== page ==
A randomized controlled trial of inhibitory control training for the reduction of alcohol consumption in problem drinkers.



Jones, Andrew, McGrath, Elly, Robinson, Eric, Houben, Katrijn, Nederkoorn, Chantal and Field, Matt ORCID: 0000-0002-7790-5559
(2018) A randomized controlled trial of inhibitory control training for the reduction of alcohol consumption in problem drinkers. Journal of Consulting and Clinical Psychology, 86 (12). 991 - 1004.

This is the latest version of this item.

[img] Text
Jones et al ICT RCT JCCP in press.docx - Accepted Version
Available under License : See the attached licence file.

Download (355kB)

Abstract

Objective: We conducted a randomized controlled trial to compare the effects of three types of Internet-delivered Inhibitory Control Training (ICT) with each other and with an active control intervention on alcohol consumption in a community sample of problem drinkers. Method: Two hundred and 46 heavy drinkers, who were motivated to reduce their alcohol consumption (mean age 41.32, 130 female) self-monitored their alcohol consumption for 1 week before being randomized to receive 1 of 3 variants of ICT (Associative No-Go, Associative Stop Signal, General Inhibition) or an active control. Participants then completed up to 14 ICT/control sessions on the Internet over a 4-week period, while regularly recording their alcohol consumption. Results: There were significant reductions in alcohol consumption across all groups over the 4-week training period (main effect of time, F(2, 402) = 77.12, p < .01, ηp2 = .28, BF10 > 99), however there were no differences between ICT groups, or between ICT groups and the active control group (Group × Time interaction, F(6, 402) = 1.10, p = .36, ηp2 = .02, BF10 = 0.03). Contrary to hypotheses, there were no changes in general inhibitory control, the disinhibiting effects of alcohol cues, or alcohol affective associations after ICT. Conclusions: In this study, which attempted to translate findings from proof-of-concept laboratory studies into a viable behavior change intervention, we found that multiple sessions of ICT delivered over the Internet did not help heavy drinkers to reduce their alcohol consumption beyond nonspecific effects associated with taking part in a trial.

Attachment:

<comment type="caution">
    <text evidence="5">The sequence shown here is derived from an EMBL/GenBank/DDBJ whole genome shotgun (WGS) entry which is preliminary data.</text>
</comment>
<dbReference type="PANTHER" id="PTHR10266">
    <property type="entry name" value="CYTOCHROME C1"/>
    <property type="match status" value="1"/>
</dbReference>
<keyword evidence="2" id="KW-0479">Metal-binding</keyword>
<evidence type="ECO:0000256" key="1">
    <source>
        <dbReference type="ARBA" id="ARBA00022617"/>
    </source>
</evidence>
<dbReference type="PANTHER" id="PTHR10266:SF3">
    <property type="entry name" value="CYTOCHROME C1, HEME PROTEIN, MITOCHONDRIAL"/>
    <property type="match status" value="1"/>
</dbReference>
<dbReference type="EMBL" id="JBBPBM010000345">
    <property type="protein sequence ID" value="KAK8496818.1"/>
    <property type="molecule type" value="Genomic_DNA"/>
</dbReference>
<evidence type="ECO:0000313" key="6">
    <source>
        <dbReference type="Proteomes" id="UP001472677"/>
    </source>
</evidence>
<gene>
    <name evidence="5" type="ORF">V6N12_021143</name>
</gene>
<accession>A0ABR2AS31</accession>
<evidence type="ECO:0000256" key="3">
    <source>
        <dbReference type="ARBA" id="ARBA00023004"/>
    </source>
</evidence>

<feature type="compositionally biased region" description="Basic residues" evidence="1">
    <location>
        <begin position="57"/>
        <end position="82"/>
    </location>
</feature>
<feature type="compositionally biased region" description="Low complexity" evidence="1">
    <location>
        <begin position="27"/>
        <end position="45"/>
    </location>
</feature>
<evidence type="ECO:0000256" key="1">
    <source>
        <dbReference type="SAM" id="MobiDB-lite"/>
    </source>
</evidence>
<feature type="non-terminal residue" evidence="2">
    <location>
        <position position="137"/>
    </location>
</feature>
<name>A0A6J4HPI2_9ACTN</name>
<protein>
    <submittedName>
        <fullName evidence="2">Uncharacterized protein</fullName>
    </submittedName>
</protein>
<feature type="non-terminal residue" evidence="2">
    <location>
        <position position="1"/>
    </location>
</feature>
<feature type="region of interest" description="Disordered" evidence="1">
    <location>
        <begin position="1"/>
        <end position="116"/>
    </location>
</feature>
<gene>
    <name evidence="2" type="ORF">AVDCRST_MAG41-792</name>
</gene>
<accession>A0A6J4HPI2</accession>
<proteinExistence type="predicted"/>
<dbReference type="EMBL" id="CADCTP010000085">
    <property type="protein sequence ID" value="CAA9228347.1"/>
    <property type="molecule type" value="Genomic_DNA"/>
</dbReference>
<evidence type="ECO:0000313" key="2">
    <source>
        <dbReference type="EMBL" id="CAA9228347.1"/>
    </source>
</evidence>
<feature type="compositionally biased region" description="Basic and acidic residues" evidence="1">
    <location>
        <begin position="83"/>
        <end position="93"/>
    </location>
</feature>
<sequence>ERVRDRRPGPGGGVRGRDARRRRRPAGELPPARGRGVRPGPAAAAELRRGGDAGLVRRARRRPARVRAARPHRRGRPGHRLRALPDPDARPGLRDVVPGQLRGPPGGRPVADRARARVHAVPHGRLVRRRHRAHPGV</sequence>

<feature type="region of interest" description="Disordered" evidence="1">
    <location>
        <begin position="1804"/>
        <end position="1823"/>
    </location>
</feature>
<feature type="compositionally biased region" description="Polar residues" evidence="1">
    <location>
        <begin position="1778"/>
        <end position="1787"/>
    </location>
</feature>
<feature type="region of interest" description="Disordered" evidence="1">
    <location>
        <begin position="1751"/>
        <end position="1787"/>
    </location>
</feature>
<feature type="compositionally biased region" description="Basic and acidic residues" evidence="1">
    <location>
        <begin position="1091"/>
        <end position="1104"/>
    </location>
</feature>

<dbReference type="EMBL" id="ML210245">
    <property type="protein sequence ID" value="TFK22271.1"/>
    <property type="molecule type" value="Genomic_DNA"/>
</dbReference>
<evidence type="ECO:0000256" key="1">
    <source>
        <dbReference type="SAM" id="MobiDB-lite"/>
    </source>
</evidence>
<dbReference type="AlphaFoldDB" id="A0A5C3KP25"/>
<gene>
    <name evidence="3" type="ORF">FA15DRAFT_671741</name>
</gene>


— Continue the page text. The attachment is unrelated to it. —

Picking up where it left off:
Item Type: Article
Uncontrolled Keywords: alcohol, e-health intervention, inhibitory control training
Depositing User: Symplectic Admin
Date Deposited: 09 Oct 2020 13:07
Last Modified: 15 Jan 2021 13:10
DOI: 10.1037/ccp0000312
Related URLs:
URI: https://livrepository.liverpool.ac.uk/id/eprint/3038924

Available Versions of this Item